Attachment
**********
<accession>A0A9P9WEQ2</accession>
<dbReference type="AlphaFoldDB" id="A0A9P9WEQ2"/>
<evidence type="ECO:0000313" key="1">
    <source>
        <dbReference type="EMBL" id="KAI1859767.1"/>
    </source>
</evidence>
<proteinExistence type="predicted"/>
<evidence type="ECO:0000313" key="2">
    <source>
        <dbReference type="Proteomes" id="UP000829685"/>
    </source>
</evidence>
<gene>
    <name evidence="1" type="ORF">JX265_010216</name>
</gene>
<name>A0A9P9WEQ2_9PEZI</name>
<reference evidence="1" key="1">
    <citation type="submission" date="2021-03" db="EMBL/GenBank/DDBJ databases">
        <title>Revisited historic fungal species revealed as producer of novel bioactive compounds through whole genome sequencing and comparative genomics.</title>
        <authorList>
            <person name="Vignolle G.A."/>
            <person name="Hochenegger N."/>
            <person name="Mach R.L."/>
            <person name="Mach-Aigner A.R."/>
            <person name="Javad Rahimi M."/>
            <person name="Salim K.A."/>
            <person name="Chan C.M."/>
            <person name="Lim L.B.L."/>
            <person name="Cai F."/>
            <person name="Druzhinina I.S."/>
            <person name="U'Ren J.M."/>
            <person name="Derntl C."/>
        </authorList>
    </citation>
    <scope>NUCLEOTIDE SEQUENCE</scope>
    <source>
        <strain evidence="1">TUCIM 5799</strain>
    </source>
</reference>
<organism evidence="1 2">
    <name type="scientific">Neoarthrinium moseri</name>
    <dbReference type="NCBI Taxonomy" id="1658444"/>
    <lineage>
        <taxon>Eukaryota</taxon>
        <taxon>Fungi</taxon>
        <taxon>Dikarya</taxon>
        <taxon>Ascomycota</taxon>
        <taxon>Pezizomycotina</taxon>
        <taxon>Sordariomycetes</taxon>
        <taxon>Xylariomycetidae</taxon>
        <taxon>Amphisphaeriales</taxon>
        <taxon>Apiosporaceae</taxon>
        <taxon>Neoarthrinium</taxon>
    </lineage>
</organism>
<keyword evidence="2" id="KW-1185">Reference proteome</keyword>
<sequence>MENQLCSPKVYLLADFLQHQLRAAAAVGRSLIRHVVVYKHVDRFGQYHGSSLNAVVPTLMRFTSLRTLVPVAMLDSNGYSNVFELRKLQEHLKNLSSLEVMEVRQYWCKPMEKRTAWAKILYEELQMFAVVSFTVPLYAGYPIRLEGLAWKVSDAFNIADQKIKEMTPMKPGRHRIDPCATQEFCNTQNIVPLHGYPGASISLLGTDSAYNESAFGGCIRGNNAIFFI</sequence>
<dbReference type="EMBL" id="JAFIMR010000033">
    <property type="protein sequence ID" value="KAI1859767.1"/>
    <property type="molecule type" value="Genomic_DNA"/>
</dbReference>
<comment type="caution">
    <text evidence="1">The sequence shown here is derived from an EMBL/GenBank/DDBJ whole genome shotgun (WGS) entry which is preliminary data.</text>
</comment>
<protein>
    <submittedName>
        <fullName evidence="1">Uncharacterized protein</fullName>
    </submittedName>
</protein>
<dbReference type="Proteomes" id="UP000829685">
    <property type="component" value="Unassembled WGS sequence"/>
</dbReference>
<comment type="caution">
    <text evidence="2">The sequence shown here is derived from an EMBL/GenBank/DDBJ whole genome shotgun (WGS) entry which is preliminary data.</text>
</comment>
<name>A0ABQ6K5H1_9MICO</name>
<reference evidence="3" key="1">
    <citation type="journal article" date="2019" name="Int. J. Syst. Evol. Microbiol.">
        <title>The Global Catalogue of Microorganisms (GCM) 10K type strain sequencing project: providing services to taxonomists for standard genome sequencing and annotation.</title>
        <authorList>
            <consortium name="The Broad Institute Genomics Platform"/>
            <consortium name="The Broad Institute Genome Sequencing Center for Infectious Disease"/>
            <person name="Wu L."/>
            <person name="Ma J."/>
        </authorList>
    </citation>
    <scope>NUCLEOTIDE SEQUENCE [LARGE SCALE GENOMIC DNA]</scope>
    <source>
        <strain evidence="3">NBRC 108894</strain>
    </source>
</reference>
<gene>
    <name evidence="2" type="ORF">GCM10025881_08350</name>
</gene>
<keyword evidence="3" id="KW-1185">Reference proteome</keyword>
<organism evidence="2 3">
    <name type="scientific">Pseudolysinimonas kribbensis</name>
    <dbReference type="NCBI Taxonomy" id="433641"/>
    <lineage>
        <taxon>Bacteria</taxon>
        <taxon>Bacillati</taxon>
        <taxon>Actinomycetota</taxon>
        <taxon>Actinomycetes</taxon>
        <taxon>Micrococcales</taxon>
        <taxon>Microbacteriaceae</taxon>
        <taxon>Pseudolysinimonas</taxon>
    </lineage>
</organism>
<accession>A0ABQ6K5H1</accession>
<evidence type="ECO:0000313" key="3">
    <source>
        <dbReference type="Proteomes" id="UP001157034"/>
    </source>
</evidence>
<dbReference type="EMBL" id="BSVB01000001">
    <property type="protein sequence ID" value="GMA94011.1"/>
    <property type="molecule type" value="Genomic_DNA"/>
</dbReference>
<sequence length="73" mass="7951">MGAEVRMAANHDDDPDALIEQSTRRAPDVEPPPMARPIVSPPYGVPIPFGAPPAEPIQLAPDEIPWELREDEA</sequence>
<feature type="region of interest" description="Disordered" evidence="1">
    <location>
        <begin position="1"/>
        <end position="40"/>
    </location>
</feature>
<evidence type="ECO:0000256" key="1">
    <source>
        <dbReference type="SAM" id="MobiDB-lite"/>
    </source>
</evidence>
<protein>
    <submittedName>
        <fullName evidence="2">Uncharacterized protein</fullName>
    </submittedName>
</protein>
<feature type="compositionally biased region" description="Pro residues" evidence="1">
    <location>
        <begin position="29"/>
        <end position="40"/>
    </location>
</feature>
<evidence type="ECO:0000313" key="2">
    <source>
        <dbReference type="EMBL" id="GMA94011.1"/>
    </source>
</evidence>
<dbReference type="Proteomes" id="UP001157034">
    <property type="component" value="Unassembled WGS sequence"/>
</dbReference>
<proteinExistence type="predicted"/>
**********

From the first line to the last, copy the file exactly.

<accession>A0A9P9WEQ2</accession>
<dbReference type="AlphaFoldDB" id="A0A9P9WEQ2"/>
<evidence type="ECO:0000313" key="1">
    <source>
        <dbReference type="EMBL" id="KAI1859767.1"/>
    </source>
</evidence>
<proteinExistence type="predicted"/>
<evidence type="ECO:0000313" key="2">
    <source>
        <dbReference type="Proteomes" id="UP000829685"/>
    </source>
</evidence>
<gene>
    <name evidence="1" type="ORF">JX265_010216</name>
</gene>
<name>A0A9P9WEQ2_9PEZI</name>
<reference evidence="1" key="1">
    <citation type="submission" date="2021-03" db="EMBL/GenBank/DDBJ databases">
        <title>Revisited historic fungal species revealed as producer of novel bioactive compounds through whole genome sequencing and comparative genomics.</title>
        <authorList>
            <person name="Vignolle G.A."/>
            <person name="Hochenegger N."/>
            <person name="Mach R.L."/>
            <person name="Mach-Aigner A.R."/>
            <person name="Javad Rahimi M."/>
            <person name="Salim K.A."/>
            <person name="Chan C.M."/>
            <person name="Lim L.B.L."/>
            <person name="Cai F."/>
            <person name="Druzhinina I.S."/>
            <person name="U'Ren J.M."/>
            <person name="Derntl C."/>
        </authorList>
    </citation>
    <scope>NUCLEOTIDE SEQUENCE</scope>
    <source>
        <strain evidence="1">TUCIM 5799</strain>
    </source>
</reference>
<organism evidence="1 2">
    <name type="scientific">Neoarthrinium moseri</name>
    <dbReference type="NCBI Taxonomy" id="1658444"/>
    <lineage>
        <taxon>Eukaryota</taxon>
        <taxon>Fungi</taxon>
        <taxon>Dikarya</taxon>
        <taxon>Ascomycota</taxon>
        <taxon>Pezizomycotina</taxon>
        <taxon>Sordariomycetes</taxon>
        <taxon>Xylariomycetidae</taxon>
        <taxon>Amphisphaeriales</taxon>
        <taxon>Apiosporaceae</taxon>
        <taxon>Neoarthrinium</taxon>
    </lineage>
</organism>
<keyword evidence="2" id="KW-1185">Reference proteome</keyword>
<sequence>MENQLCSPKVYLLADFLQHQLRAAAAVGRSLIRHVVVYKHVDRFGQYHGSSLNAVVPTLMRFTSLRTLVPVAMLDSNGYSNVFELRKLQEHLKNLSSLEVMEVRQYWCKPMEKRTAWAKILYEELQMFAVVSFTVPLYAGYPIRLEGLAWKVSDAFNIADQKIKEMTPMKPGRHRIDPCATQEFCNTQNIVPLHGYPGASISLLGTDSAYNESAFGGCIRGNNAIFFI</sequence>
<dbReference type="EMBL" id="JAFIMR010000033">
    <property type="protein sequence ID" value="KAI1859767.1"/>
    <property type="molecule type" value="Genomic_DNA"/>
</dbReference>
<comment type="caution">
    <text evidence="1">The sequence shown here is derived from an EMBL/GenBank/DDBJ whole genome shotgun (WGS) entry which is preliminary data.</text>
</comment>
<protein>
    <submittedName>
        <fullName evidence="1">Uncharacterized protein</fullName>
    </submittedName>
</protein>
<dbReference type="Proteomes" id="UP000829685">
    <property type="component" value="Unassembled WGS sequence"/>
</dbReference>
<comment type="caution">
    <text evidence="2">The sequence shown here is derived from an EMBL/GenBank/DDBJ whole genome shotgun (WGS) entry which is preliminary data.</text>
</comment>
<name>A0ABQ6K5H1_9MICO</name>
<reference evidence="3" key="1">
    <citation type="journal article" date="2019" name="Int. J. Syst. Evol. Microbiol.">
        <title>The Global Catalogue of Microorganisms (GCM) 10K type strain sequencing project: providing services to taxonomists for standard genome sequencing and annotation.</title>
        <authorList>
            <consortium name="The Broad Institute Genomics Platform"/>
            <consortium name="The Broad Institute Genome Sequencing Center for Infectious Disease"/>
            <person name="Wu L."/>
            <person name="Ma J."/>
        </authorList>
    </citation>
    <scope>NUCLEOTIDE SEQUENCE [LARGE SCALE GENOMIC DNA]</scope>
    <source>
        <strain evidence="3">NBRC 108894</strain>
    </source>
</reference>
<gene>
    <name evidence="2" type="ORF">GCM10025881_08350</name>
</gene>
<keyword evidence="3" id="KW-1185">Reference proteome</keyword>
<organism evidence="2 3">
    <name type="scientific">Pseudolysinimonas kribbensis</name>
    <dbReference type="NCBI Taxonomy" id="433641"/>
    <lineage>
        <taxon>Bacteria</taxon>
        <taxon>Bacillati</taxon>
        <taxon>Actinomycetota</taxon>
        <taxon>Actinomycetes</taxon>
        <taxon>Micrococcales</taxon>
        <taxon>Microbacteriaceae</taxon>
        <taxon>Pseudolysinimonas</taxon>
    </lineage>
</organism>
<accession>A0ABQ6K5H1</accession>
<evidence type="ECO:0000313" key="3">
    <source>
        <dbReference type="Proteomes" id="UP001157034"/>
    </source>
</evidence>
<dbReference type="EMBL" id="BSVB01000001">
    <property type="protein sequence ID" value="GMA94011.1"/>
    <property type="molecule type" value="Genomic_DNA"/>
</dbReference>
<sequence length="73" mass="7951">MGAEVRMAANHDDDPDALIEQSTRRAPDVEPPPMARPIVSPPYGVPIPFGAPPAEPIQLAPDEIPWELREDEA</sequence>
<feature type="region of interest" description="Disordered" evidence="1">
    <location>
        <begin position="1"/>
        <end position="40"/>
    </location>
</feature>
<evidence type="ECO:0000256" key="1">
    <source>
        <dbReference type="SAM" id="MobiDB-lite"/>
    </source>
</evidence>
<protein>
    <submittedName>
        <fullName evidence="2">Uncharacterized protein</fullName>
    </submittedName>
</protein>
<feature type="compositionally biased region" description="Pro residues" evidence="1">
    <location>
        <begin position="29"/>
        <end position="40"/>
    </location>
</feature>
<evidence type="ECO:0000313" key="2">
    <source>
        <dbReference type="EMBL" id="GMA94011.1"/>
    </source>
</evidence>
<dbReference type="Proteomes" id="UP001157034">
    <property type="component" value="Unassembled WGS sequence"/>
</dbReference>
<proteinExistence type="predicted"/>